Brexit - The Prime Minister's deal, and what it means.

Update - you might be interested in the following view from a Member of the House of Lords, the Most Reverend John Sentamu, who is intending to vote for the Prime Minister's deal:


29 November -

After much difficulty and negotiation the Prime Minister has secured a deal on leaving the EU to put to Parliament.

I believe the Prime Minister has done an extraordinary job. She has sought to deliver on Brexit itself, respecting the vote, triggering Article 50, and negotiating for the last couple of years. The deal she and the EU has agreed cannot possibly satisfy the demands of all with an interest in the subject. Such a deal is not possible. It could never be one sided. The U.K. is leaving a club with rules. The rules are vital to the remaining members of the EU, who see them as fundamental to its existence. So any deal had to understand and respect that. A deal to leave the the EU would never, in the first instance, leave the U.K. as economically well placed as being in the EU, because we have chosen to leave the single market and customs union. There is a cost to leaving the EU, which the decision means.

In contrast the deal delivers for Britain and its voters the essence of what Brexit appears to have been about. There is an end to free movement, and thus control of our borders, we no longer pay into the EU, we leave the Common Agriculture and Fisheries policy, it protects the rights of all our citizens in the EU, and those from the EU living here, and ensures that on March 30 next year the goods we rely on for ‘just in time manufacturing’ will continue to cross borders without hindrance, a huge issue for our businesses and employment.

Accordingly I intend to vote for what the Prime Minister has agreed, and is currently promoting. While I know that some disagree, from both sides of the argument, I still take the position I gave the House of Commons shortly after the Referendum, that only an agreement to leave has the chance to unite a divided country. It delivers the vote, which should please those who wanted to leave, and keeps a good relationship with the EU, which I hope pleases those who wanted to remain. It thus gives a chance of a new future for the U.K. and the EU, ending the relentless questions of our position upon it, which has dogged the country and the Conservative Party during my whole lifetime in it.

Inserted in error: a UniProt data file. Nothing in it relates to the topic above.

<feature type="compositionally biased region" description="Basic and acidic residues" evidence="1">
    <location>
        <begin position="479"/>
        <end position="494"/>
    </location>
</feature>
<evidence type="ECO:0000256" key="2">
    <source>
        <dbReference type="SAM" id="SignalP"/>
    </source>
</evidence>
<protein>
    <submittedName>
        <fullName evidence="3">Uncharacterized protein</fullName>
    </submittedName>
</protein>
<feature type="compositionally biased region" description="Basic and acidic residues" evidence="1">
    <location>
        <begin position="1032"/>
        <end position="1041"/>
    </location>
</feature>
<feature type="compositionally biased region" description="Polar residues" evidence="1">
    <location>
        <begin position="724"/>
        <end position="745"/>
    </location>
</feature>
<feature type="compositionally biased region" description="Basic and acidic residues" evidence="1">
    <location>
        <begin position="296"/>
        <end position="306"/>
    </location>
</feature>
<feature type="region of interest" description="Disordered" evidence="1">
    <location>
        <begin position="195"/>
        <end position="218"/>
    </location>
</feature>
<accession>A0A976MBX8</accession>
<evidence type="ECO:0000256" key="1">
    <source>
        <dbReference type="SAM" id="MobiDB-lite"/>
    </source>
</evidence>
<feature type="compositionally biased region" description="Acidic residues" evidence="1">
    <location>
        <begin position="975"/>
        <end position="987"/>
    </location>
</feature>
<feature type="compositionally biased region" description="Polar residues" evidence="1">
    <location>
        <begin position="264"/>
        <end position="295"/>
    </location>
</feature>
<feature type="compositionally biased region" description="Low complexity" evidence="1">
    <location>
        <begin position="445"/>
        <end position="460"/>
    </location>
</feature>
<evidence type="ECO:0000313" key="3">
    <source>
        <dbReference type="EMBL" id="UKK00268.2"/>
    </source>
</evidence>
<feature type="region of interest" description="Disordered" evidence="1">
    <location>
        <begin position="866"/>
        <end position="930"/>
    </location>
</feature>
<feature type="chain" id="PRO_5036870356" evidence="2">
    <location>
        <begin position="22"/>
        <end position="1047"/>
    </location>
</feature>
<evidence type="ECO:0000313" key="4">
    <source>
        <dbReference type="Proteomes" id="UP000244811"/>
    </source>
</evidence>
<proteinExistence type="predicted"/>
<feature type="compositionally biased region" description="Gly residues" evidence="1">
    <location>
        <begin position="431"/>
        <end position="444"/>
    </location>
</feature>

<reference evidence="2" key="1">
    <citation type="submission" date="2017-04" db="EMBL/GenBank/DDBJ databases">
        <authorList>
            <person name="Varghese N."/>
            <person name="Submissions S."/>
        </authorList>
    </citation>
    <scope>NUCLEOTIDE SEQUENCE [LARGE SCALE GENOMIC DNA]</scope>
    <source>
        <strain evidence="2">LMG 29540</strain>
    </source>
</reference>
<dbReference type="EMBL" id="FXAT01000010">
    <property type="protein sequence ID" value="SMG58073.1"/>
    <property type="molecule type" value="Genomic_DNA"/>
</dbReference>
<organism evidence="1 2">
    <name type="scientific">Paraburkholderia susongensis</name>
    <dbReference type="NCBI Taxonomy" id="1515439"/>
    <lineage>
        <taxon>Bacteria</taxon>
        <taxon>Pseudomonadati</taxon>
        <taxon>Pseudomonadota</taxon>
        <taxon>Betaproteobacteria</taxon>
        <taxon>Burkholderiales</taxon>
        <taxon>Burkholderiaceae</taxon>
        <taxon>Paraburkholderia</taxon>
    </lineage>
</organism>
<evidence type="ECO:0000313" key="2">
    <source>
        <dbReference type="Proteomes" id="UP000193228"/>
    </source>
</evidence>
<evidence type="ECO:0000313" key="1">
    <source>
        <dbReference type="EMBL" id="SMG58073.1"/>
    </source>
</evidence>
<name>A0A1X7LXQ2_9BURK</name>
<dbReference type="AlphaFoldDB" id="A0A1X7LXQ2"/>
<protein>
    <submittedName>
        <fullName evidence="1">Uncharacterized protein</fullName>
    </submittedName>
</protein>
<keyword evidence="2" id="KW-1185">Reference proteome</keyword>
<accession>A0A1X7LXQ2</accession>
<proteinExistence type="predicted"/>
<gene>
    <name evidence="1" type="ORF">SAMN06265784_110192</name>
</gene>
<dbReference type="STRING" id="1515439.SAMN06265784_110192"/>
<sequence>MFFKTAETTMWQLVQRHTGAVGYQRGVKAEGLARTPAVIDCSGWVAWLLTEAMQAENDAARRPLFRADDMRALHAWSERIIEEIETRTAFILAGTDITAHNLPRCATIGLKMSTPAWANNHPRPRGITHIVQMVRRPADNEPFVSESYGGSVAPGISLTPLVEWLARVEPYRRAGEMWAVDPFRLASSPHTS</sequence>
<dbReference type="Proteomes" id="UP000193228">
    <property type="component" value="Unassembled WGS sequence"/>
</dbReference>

As the Prime Minister says, this is the one chance we have to move on. The Referendum did not settle the issue. It can never be settled when there is still an open argument as to what to do. Sooner or later we have to take a decision and make something work. A ‘no deal’ situation would be catastrophic, and I will do all I can to prevent such an outcome.

Over the past few days and until the vote on December 11th, Theresa May is taking the deal around the country. Increasingly she is winning support outside Parliament. Please continue to contact me with your views and opinions as we head to this vote, as I have benefitted from such views ever since the Referendum. I cannot promise to deliver to every constituent exactly what they ask, as your opinions are as divided as any others. But I do promise to make sure, through all possible media, that you know what I think, and what I intend to do.